AT40 = 63.6% of stocks are trading above their respective 40-day moving averages (DMAs)
AT200 = 54.9% of stocks are trading above their respective 200DMAs
VIX = 9.6
Short-term Trading Call: cautiously bullish
The stock market stubbornly held onto its bullish positioning despite the tumble of one of its biggest stalwarts: Apple (AAPL).
AAPL fell 5.0% for the week. In the process the stock printed a bearish breakdown below support at its 50-day moving average (DMA) and completely reversed the bullish breakout from the August earnings gap up. The resulting pattern looks like a top. Buyers finally delivered a reprieve of sorts on Friday after AAPL plunged well below its lower-Bollinger Band and created a short-term oversold condition. The bounce from the lows created a hammer that needs follow-up buying for confirmation.
I cut AAPL some slack and stuck to the current trading strategy of having call options in play on a weekly basis. Needless to say, I had to watch one tranche of calls expire worthless last week. My second tranche timed for the coming week was laid to waste. My third tranche, my last until AAPL’s bullish flair returns, should be well positioned as I bought it when AAPL flirted with $150 in deeply oversold territory. If not for the weekly call trading strategy, I would have flagged AAPL as a potential short with the 50DMA breakdown last Wednesday. Moreover, AAPL’s product rollout is in a strange and complicated place with the coming introduction of the iPhone 8 which will be followed in another month by the more powerful iPhone X.
The rest of the market is doing its best to ignore AAPL’s latest travails. While the S&P 500 (SPY) ended the week around where it started, the index made more all-time highs in between. The upper-Bollinger Bands (BBs) are clinging to their bid to guide the index ever higher.
AAPL made its presence felt in the tech-laden NASDAQ and the PowerShares QQQ ETF (QQQ). On Friday, the NASDAQ managed to bounce off uptrending 20DMA support. AAPL’s impact was much greater on QQQ which barely escaped with a bounce off uptrending 50DMA support.
The volatility index is doing its best to make new history. Starting September 11th, the VIX closed with a loss all but one day. The march is in inches, but the VIX is now within sight of a 24-year low and perhaps an all-time closing low. This bullish behavior is all the more remarkable considering the continuing heating of wartime rhetoric between North Korea and the U.S. That rhetoric, and the season of the calendar, keep me rotating into call options on ProShares Ultra VIX Short-Term Futures (UVXY).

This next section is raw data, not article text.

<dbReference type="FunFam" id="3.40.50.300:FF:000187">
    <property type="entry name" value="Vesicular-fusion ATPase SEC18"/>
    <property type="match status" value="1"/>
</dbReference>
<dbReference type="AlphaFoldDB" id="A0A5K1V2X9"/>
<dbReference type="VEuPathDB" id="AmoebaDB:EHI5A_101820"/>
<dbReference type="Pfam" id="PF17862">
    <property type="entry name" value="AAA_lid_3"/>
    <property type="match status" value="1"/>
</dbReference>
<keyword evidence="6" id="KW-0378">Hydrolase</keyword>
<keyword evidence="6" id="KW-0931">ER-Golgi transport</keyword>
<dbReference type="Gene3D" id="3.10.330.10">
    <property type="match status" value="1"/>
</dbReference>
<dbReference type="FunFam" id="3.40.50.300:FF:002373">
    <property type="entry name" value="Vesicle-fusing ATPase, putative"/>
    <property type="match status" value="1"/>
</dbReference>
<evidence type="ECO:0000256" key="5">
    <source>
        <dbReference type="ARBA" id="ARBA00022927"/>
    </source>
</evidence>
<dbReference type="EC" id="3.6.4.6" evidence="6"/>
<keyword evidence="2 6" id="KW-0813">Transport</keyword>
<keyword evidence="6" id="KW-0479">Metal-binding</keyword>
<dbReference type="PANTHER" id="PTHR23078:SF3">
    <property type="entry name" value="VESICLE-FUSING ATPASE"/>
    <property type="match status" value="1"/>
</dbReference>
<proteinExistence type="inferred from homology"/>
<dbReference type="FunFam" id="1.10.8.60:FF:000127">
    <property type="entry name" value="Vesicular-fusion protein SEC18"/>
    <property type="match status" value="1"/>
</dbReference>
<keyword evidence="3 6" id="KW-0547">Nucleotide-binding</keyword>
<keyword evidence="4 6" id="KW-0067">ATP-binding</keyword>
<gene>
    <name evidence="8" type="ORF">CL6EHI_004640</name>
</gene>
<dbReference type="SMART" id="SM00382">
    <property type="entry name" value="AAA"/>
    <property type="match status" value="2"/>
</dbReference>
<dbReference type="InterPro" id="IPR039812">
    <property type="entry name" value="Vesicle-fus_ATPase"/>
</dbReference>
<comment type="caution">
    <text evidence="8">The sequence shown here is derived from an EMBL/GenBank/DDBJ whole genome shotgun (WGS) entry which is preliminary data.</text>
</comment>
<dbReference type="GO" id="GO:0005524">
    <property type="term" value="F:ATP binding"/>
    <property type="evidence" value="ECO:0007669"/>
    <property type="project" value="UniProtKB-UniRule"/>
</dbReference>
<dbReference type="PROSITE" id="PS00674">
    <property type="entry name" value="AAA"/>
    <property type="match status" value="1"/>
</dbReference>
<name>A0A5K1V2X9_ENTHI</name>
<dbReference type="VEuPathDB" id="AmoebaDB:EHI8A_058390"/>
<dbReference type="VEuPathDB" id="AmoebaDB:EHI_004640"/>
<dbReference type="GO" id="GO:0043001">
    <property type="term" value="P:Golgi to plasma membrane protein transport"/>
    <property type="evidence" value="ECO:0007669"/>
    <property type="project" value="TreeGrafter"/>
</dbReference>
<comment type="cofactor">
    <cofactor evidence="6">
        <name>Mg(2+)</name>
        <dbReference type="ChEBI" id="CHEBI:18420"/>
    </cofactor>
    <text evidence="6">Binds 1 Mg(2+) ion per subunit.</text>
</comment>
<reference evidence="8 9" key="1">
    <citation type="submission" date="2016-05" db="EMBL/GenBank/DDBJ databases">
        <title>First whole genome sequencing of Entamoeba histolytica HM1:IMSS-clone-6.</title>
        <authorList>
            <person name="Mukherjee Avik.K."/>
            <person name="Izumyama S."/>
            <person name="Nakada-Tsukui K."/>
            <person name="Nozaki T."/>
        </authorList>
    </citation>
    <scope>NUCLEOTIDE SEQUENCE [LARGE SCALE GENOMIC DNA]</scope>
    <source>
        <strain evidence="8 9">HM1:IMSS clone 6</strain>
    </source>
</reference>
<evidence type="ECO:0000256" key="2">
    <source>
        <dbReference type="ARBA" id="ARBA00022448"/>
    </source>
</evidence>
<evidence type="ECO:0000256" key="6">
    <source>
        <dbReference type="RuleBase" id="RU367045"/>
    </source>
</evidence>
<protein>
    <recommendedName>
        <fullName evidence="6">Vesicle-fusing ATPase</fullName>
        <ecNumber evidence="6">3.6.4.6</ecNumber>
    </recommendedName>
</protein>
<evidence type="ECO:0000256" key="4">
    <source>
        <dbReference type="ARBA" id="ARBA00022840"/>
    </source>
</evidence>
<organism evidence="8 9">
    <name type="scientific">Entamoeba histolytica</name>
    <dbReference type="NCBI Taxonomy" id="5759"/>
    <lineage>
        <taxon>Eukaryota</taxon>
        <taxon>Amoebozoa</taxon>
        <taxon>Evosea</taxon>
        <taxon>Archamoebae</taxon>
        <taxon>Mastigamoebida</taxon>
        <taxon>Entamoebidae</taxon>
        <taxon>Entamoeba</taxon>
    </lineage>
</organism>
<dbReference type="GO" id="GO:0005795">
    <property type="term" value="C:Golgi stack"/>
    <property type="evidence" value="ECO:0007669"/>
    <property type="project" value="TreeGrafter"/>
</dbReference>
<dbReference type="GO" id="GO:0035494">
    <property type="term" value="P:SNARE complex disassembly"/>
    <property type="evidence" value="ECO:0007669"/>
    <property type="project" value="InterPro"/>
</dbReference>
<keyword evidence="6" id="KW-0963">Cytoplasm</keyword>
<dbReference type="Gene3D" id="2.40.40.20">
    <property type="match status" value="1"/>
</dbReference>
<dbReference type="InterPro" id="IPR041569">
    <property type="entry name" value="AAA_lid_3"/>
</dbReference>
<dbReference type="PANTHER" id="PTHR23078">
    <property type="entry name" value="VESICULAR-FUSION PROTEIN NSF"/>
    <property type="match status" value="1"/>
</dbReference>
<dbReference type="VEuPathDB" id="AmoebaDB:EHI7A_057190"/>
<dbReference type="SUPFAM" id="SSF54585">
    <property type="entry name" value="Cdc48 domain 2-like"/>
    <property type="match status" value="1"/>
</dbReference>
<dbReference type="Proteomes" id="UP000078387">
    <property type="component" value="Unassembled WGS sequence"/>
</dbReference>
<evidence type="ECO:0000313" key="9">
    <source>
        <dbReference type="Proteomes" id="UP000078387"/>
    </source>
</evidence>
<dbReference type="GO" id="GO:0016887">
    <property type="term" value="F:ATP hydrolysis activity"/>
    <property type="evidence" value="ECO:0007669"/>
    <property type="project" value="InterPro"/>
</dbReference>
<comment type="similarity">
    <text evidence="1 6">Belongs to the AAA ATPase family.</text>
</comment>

AT40 (T2108), the percentage of stocks trading above their respective 40DMAs, held steady for the week in the low to mid-60s. So with one eye on current conditions I keep the short-term trading call on cautiously bullish. With another eye looking around broadly, I see plenty of reason to BE cautious. My trades last week reflected this mix.
TSLA was hit by an analyst downgrade last week and sellers stepped right in. After it looked like the selling would come to a quick end at the bottom of the upper-BB channel, I bought a call option in anticipation of a rapid bounce. For a brief moment the next day the trade looked smart. When sellers took TSLA below the channel, I quickly reached for a put option to hedge my position. TSLA closed an ugly week with a 4.2% loss on Friday. I took profits on the put to pay for the call option but left some good money on the table.
Chipotle Mexican Grill (CMG)
CMG started the week with a nasty tumble. I pounced on the decline as a fresh buying opportunity. Yet, when CMG cracked the previous low I reached for put options in preparation for what then looked like a bigger sell-off. Buyers soon rushed in and turned the day into a bullish looking like “hammer.” I can only imagine that sellers took out stops at the previous lows and/or the $300 level. The subsequent rebound signals once again that sellers are exhausting themselves. It is just too bad I did not stick to my bullish bottoming thesis: I should have waited for confirmation of selling pressure before buying the put options. On Friday I salvaged some of the value of the call option and watched the put options get laid to rest – just another one of those lessons learned. The difference here from the TSLA trade is that I do not have a standing bullish thesis on TSLA.
Autozone (AZO) and O’Reilly Automotive (ORLY)
The initial response to Autozone’s earnings was bullish as buyers stepped in right at the open. Hoping to participate in the confirmation of my bullish call on AZO, I placed a low ball offer for a call option hoping the order might fill as post-earnings implied volatility imploded. Instead, the stock quickly reversed, and my bid was met as sellers in the stock rushed for the exits. The proximate cause was a series of dour comments from the CEO in his introductory remarks during the conference call. Here is a sample from the Seeking Alpa transcript:
“There are certain factors present today some macro and others that relate to actions we have taken as part of our long-term strategy that have created challenges to us delivering the same level of profitability growth that we have been delivering.
We intentionally made the decision to invest in our business at an accelerated rate in inventory, capital expenditures and operating expenses. Unfortunately, as we increased our investment profile, our sales have been slower than we would have thought due to poor performance in several of our weather-sensitive categories and our multiple frequency of delivery initiative did not generate the benefits yet that we expected.
Additionally, as our commercial program openings have slowed, our overall commercial sales growth has declined as well. Simultaneously, we faced several other pressure points. Over the last year, we’ve experienced accelerated pressure on wages significantly more than I have experienced in my nearly 23 years of Autozone. Some of this is attributable to regulatory changes in certain states and municipalities, while the balance and probably the larger portion is being driven by general market pressures with lower unemployment and some specific actions taken in recent years by other retailers.